There are many options to troubleshoot memory leak issues in .NET applications. Most common approach is capturing a memory dump just before terminating the process and looking at the object count and gcroots. Most of the time this approach works, but in few cases where the application has too many short lived and too many long lived objects, it is hard to determine which objects are leaking and which objects are cached.
Another common approach is capturing multiple snapshots at the same location of the application after executing the application functionality that causes memory leaks. Comparing these snapshots, we can easy tell which object count is increasing and we can do gcroots on only those objects.
In this blog post, I would like to show how NP .NET Profiler can collect multiple snapshots and generate different reports to determine which object count is increasing.
Steps to capture profiler traces
Download NP .NET Profiler tool from here
Extract the NPStoreApp.zip file to c:\temp\np folder
Double click on the NPStoreApp.exe
Select the Windows Store Application from the listbox
Set the “Profiler Type” to “Memory Profiler”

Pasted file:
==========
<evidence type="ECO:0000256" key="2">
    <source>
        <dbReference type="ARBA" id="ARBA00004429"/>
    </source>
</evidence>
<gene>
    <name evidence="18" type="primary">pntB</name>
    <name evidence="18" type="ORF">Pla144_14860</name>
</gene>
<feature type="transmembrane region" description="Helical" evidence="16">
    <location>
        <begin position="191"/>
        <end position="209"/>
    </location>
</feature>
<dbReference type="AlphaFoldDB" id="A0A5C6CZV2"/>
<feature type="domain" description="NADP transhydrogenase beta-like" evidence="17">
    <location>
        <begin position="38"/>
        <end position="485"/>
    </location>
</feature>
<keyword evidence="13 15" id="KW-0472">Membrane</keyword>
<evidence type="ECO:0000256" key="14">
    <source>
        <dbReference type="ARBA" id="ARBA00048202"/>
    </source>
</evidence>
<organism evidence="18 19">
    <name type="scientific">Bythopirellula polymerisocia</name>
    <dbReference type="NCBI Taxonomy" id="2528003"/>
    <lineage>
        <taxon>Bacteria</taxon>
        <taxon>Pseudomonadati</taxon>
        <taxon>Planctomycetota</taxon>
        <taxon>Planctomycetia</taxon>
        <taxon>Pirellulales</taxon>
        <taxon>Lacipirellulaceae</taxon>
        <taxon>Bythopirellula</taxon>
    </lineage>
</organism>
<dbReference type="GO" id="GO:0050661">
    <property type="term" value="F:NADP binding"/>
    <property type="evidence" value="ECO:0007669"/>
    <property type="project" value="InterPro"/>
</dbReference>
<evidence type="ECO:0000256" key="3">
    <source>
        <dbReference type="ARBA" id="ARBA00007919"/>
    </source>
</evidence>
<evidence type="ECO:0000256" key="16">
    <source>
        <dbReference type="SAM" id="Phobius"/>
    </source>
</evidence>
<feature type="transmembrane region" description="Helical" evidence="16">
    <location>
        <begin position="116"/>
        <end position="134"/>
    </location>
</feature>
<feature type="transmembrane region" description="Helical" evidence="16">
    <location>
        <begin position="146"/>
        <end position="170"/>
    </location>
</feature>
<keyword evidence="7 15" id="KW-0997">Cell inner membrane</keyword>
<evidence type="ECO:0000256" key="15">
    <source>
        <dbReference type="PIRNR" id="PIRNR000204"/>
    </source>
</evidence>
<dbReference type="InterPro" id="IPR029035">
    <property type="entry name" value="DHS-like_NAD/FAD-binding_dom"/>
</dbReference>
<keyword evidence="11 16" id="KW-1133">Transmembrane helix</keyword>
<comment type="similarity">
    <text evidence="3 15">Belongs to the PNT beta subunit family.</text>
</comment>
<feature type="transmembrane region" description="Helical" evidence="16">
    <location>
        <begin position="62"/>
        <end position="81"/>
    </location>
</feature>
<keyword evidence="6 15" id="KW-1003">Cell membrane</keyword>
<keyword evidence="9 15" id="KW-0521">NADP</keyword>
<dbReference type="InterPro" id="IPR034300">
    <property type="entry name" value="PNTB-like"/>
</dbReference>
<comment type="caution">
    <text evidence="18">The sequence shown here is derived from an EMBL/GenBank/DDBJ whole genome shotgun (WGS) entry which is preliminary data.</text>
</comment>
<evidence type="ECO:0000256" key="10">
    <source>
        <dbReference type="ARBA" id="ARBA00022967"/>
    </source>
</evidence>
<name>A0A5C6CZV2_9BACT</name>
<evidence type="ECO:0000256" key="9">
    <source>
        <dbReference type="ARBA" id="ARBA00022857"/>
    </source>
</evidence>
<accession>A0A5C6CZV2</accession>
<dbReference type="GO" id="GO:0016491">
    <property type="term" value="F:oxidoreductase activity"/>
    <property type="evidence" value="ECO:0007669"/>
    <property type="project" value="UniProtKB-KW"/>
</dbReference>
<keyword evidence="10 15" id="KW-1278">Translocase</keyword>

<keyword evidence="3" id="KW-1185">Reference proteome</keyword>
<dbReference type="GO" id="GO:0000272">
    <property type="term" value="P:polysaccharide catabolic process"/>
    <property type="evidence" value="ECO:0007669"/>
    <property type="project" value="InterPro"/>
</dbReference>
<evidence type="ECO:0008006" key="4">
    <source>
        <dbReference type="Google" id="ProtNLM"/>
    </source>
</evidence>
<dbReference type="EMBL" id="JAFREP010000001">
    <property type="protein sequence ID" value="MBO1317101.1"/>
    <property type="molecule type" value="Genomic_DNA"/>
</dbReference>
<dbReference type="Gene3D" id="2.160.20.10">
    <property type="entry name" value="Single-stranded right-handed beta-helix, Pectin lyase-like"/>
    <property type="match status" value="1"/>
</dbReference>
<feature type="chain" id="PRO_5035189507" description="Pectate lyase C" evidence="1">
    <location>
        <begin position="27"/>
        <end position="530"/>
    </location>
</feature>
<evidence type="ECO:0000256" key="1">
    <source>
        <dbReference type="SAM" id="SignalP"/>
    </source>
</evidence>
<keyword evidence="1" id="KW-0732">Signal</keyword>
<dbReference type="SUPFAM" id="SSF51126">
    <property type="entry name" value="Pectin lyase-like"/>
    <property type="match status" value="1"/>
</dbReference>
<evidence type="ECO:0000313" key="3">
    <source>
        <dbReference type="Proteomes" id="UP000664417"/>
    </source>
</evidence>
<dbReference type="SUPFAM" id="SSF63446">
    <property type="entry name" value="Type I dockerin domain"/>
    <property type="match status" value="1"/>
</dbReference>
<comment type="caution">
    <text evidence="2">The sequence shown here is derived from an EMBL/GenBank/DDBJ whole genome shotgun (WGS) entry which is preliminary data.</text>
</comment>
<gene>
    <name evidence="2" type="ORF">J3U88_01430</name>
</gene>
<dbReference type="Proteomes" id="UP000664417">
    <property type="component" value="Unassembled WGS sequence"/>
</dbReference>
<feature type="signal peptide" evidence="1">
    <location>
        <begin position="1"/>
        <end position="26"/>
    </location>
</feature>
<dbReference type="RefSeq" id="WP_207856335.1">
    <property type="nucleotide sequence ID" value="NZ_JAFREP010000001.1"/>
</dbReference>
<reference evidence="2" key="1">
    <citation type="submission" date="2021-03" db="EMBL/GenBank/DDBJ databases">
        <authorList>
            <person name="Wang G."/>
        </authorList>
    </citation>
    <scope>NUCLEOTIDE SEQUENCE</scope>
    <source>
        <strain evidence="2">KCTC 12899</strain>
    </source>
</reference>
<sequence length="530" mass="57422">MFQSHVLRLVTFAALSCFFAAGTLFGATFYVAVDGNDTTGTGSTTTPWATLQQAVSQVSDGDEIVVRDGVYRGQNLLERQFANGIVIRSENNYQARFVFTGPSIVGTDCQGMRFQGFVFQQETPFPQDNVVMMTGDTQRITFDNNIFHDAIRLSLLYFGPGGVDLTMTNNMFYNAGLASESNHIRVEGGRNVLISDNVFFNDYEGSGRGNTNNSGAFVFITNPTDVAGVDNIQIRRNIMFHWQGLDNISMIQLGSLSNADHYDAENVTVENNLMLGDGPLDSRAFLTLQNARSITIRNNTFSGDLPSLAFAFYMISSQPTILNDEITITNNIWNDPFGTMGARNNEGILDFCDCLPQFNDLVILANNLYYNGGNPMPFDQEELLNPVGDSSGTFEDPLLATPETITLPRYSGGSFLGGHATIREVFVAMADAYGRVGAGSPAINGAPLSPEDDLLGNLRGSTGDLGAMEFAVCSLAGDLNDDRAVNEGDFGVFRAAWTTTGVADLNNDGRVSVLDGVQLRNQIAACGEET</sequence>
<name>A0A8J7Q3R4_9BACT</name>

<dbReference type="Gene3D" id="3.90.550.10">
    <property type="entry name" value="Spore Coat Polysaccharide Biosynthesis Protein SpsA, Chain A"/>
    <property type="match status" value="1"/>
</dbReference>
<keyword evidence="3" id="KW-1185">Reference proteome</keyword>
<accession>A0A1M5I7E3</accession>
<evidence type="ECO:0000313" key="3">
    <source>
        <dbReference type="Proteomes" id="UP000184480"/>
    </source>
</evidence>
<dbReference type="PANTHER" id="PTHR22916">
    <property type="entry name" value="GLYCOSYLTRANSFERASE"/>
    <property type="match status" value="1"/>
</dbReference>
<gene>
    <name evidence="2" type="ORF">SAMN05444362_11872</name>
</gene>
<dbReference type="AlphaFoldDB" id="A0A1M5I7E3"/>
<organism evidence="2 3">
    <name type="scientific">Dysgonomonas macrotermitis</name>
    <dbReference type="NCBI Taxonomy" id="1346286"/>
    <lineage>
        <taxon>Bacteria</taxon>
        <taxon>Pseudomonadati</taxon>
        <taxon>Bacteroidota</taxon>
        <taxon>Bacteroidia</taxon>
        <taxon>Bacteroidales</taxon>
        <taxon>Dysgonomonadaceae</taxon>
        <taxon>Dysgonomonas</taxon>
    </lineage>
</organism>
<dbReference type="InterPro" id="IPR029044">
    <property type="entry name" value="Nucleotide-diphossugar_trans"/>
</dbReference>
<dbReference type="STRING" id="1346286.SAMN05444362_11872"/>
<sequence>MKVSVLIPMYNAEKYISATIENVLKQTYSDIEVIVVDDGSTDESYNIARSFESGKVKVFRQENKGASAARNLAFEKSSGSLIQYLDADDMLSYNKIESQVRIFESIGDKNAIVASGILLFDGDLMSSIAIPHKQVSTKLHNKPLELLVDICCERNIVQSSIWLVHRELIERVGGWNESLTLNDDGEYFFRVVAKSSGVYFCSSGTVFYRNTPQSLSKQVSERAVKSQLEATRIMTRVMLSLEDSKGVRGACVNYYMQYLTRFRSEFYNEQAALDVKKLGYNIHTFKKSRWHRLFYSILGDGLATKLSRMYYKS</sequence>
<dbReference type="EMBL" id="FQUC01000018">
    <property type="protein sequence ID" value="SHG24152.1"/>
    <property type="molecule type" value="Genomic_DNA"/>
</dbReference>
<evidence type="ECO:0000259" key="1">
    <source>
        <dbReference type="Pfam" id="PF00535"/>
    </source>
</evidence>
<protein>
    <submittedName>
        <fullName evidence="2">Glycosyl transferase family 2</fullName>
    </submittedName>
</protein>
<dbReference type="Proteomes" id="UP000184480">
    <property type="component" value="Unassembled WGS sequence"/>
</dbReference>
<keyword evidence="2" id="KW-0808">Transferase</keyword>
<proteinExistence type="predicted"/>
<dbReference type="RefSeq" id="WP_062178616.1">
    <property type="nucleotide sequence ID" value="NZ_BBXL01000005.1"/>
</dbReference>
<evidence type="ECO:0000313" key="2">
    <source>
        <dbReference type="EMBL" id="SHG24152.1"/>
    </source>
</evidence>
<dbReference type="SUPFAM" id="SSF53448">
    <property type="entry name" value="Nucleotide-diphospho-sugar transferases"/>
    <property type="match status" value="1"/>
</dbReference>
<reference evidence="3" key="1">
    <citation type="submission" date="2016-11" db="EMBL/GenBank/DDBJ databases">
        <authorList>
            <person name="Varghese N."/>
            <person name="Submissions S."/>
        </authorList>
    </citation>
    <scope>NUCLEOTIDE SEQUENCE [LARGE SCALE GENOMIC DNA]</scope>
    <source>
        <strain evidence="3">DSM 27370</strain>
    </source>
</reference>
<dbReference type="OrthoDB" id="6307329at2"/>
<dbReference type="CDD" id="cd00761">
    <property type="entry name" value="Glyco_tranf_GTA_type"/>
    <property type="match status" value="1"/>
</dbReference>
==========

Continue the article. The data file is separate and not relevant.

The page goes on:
Set the “Filter Type” to “Capture Object Count Snapshots”
Now, click on the “Start Profiling” button
- This will launch the application and the profiler will be monitoring the app for object allocations
- The profiler log files are saved to the temp directory
- Click on the “Open Output Folder” to view the log files
- Reproduce the memory leak issue (here in the test app, click on the memory test button)
- After the first iteration, capture a snapshot by clicking on the “Capture Memory Snapshot” as shown below
- The snapshot count increases as shown below
- Repeat the same steps to reproduce the leak few more times and click on the “Capture Memory Snapshot” button after each iterations
- Now click on the “Capture Memory Dump” to collect a full memory dump of the process
- Now click on the “Stop Profiling” button
- Close the application
- Click on the “Show Reports”, this will launch NP.EXE and generates different reports
- The default report is “Compare object count with snapshot # 1“, here is the report. From this report it is clear that System.Exception objects are getting created in each iteration and are not getting released
Click the image for a larger view